Fixed vs. growth mindset: The benefits of believing your brain can learn

Child playing with cardboard boxesWhat phrases do you use to praise your child? “You’re so smart!” and “Good boy (girl)!” are probably on the list. Unfortunately, these phrases, which praise the child for being a certain type of person, can shape children’s notions of learning for the worse.

The problem is that telling children they are [fill-in-the-blank] types of people leads them to have a fixed mindset, an attitude about intelligence that discourages learning, as originally described by Professor Carol Dweck of Stanford. 

Kids (and adults) who have a fixed mindset believe intelligence is unchangeable, that we are stuck with whatever intelligence/ability level we are given.  Those who have a growth mindset believe that intelligence can grow or change. These beliefs shape the way kids respond to learning situations like school.  Dr. Dylan touched on mindset a few weeks ago, but I expand here because it’s an important idea.

Kids with growth mindset . . . Kids with fixed mindset . . .
focus on learning focus on performing
persist in the face of challenge give up easily
think of failure as an opportunity to learn avoid failure because it displays a lack of ability
choose more challenging activities choose easier activities

The differences are striking and consequential.  Kids with a fixed mindset tend to approach challenging learning situations with the attitude of, “I can’t do it.”  This eventually affects their academic achievement, with fixed-mindset kids showing a decline in grades during middle school compared to growth-mindset kids.

Praise for preschoolers, it turns out, affects their mindset development.  Phrases like “you’re so smart” discourage a growth mindset because they reward traits rather than process. They teach children that it’s important to be a smart person or a good person without acknowledging the process it takes to get there.

If you would rather your children develop growth mindsets, try these methods:

1. Praise the effort, not the child:  Say, “Wow, you worked so hard on that,” rather than, “You’re so smart.”
2. Praise the activity, not the child:  Say, “You did a great job singing,” instead of, “You’re a great singer.”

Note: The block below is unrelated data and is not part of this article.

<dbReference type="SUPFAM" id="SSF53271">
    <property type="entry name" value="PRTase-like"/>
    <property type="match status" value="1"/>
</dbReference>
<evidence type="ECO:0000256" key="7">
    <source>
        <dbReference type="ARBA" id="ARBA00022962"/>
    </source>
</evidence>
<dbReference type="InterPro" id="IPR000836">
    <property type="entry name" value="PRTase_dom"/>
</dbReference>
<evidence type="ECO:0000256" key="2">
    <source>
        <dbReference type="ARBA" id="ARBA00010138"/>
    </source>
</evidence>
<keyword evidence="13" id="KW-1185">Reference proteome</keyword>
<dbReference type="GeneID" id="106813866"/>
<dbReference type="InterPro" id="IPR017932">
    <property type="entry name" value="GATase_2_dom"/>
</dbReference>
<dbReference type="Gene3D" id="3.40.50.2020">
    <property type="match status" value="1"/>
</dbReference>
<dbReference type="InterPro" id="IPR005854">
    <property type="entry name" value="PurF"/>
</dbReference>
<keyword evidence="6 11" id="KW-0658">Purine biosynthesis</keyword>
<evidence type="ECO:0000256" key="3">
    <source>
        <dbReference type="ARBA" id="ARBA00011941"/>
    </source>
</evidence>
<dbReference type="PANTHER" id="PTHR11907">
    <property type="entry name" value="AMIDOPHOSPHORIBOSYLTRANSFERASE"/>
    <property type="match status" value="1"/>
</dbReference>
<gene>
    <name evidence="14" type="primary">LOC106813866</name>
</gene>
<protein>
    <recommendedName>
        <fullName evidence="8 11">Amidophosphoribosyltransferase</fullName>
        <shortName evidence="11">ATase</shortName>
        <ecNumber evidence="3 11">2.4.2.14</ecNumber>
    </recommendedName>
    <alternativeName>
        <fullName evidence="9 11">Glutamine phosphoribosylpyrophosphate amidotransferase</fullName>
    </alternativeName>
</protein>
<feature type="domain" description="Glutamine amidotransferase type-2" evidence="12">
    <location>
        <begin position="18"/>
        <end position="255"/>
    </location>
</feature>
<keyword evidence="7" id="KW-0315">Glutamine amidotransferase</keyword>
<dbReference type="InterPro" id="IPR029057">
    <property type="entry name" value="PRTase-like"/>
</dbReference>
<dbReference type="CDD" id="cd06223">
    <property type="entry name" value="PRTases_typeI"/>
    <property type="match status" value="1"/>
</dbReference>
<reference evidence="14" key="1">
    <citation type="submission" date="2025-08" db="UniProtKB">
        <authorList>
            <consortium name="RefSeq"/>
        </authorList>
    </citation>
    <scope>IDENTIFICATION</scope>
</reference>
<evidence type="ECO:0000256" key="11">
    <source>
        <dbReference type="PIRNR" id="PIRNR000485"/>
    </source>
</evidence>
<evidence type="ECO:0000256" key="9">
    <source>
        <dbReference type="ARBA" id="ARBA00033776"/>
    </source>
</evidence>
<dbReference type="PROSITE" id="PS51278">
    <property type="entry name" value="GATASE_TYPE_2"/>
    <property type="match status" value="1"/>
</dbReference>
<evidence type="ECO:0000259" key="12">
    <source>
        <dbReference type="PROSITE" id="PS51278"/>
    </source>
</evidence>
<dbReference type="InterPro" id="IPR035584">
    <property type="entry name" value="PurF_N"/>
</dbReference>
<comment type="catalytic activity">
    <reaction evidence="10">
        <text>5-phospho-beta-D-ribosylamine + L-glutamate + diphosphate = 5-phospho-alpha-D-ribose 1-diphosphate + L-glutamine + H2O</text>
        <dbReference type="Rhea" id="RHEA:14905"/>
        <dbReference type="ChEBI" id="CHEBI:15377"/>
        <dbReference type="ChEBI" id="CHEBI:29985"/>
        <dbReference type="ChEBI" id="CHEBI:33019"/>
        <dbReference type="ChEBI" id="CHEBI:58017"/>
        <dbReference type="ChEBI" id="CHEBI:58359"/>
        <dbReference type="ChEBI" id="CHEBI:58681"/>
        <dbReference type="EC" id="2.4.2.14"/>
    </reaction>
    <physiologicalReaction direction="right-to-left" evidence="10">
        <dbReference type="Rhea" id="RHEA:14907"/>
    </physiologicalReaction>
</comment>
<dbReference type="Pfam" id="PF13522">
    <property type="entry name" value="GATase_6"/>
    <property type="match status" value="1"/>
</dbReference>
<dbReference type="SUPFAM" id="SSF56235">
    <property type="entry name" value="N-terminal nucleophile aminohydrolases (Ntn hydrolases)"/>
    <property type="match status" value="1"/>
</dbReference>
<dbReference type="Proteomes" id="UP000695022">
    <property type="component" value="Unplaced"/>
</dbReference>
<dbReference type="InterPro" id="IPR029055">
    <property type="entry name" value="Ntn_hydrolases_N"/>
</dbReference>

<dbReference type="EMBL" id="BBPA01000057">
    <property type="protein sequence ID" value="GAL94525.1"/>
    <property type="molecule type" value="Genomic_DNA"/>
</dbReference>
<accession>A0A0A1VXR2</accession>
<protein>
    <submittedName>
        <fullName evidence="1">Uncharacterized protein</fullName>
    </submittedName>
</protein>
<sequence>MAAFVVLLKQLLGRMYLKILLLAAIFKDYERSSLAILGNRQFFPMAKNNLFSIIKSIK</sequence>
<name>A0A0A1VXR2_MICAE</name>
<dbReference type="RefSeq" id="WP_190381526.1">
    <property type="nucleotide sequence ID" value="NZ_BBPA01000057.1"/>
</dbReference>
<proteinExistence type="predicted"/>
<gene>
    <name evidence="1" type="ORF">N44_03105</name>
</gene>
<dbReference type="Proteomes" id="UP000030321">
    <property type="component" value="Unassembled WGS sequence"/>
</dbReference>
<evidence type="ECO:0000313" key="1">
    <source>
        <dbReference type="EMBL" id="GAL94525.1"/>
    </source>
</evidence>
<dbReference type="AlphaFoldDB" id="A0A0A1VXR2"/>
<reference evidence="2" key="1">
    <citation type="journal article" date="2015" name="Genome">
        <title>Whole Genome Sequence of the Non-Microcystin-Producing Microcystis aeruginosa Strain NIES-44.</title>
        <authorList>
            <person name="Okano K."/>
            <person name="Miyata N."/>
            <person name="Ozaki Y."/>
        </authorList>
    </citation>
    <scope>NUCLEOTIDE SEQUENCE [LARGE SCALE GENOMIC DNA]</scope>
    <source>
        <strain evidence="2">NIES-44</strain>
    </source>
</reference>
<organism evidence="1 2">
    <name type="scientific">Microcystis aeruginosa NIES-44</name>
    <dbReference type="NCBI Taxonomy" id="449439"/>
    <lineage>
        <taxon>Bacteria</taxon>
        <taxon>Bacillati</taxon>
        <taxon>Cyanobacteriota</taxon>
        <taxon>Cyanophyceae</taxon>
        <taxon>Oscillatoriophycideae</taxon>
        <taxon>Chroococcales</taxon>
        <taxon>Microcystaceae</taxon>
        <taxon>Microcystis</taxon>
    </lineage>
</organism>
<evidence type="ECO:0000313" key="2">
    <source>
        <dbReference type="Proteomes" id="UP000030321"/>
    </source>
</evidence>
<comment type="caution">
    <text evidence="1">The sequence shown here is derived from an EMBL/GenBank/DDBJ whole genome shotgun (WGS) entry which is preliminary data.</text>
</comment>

3. Challenge children to try activities that are slightly too hard, and celebrate the struggles whether they are successful or not:  “Good job trying to put away the book.  You’ll get it soon if you keep practicing.”
4. Point out when learning happened: “Remember when you couldn’t tie your shoes?  Now you can!  I’m so proud of you for learning that!”
5. Teach children that the brain can learn:  Brainology, a program that teaches brain anatomy and what happens in the brain during learning, has successfully increased growth mindset and achievement for adolescents (and reportedly has had good responses from younger children as well). In Brainology, students learn that with every instance of learning, the brain strengthens a little or a new connection is formed. This gives students a sense of control over their brains and their intelligence. The program emphasizes the metaphor of the brain as a muscle, which leads students to the notion that exercising the brain (i.e., challenging themselves to think) helps them learn.

It may take some effort for us (me included!) to stop praising children’s traits and instead praise their struggles, but given the evidence, it’s worth it.  The effects of mindset have been shown over and over again, and now provide a foundation for federal efforts to increase grit and perseverance in education.

I’ll close with a solid insight from a friend, who writes,
A brief introduction to being awesome:
Step 1: Think of doing something awesome.
Step 2: Get scared you can’t do it.
Step 3: Try anyway.
If all of our kids were this awesome, just imagine where they’d go.

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